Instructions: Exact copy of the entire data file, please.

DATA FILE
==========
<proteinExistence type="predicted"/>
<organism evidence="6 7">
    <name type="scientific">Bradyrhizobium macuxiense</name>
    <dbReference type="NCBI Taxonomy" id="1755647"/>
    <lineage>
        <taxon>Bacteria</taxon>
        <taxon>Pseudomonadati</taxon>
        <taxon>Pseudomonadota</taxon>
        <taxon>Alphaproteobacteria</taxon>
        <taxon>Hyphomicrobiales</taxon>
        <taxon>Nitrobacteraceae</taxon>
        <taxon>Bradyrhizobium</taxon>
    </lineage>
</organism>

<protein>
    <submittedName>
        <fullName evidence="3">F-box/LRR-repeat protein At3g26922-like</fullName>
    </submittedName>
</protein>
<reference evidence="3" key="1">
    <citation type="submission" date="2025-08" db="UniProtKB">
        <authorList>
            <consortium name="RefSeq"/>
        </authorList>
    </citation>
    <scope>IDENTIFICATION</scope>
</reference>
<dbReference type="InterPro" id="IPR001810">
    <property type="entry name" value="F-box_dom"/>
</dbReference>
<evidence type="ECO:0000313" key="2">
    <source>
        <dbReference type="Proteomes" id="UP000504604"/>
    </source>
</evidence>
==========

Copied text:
<proteinExistence type="predicted"/>
<organism evidence="6 7">
    <name type="scientific">Bradyrhizobium macuxiense</name>
    <dbReference type="NCBI Taxonomy" id="1755647"/>
    <lineage>
        <taxon>Bacteria</taxon>
        <taxon>Pseudomonadati</taxon>
        <taxon>Pseudomonadota</taxon>
        <taxon>Alphaproteobacteria</taxon>
        <taxon>Hyphomicrobiales</taxon>
        <taxon>Nitrobacteraceae</taxon>
        <taxon>Bradyrhizobium</taxon>
    </lineage>
</organism>

<protein>
    <submittedName>
        <fullName evidence="3">F-box/LRR-repeat protein At3g26922-like</fullName>
    </submittedName>
</protein>
<reference evidence="3" key="1">
    <citation type="submission" date="2025-08" db="UniProtKB">
        <authorList>
            <consortium name="RefSeq"/>
        </authorList>
    </citation>
    <scope>IDENTIFICATION</scope>
</reference>
<dbReference type="InterPro" id="IPR001810">
    <property type="entry name" value="F-box_dom"/>
</dbReference>
<evidence type="ECO:0000313" key="2">
    <source>
        <dbReference type="Proteomes" id="UP000504604"/>
    </source>
</evidence>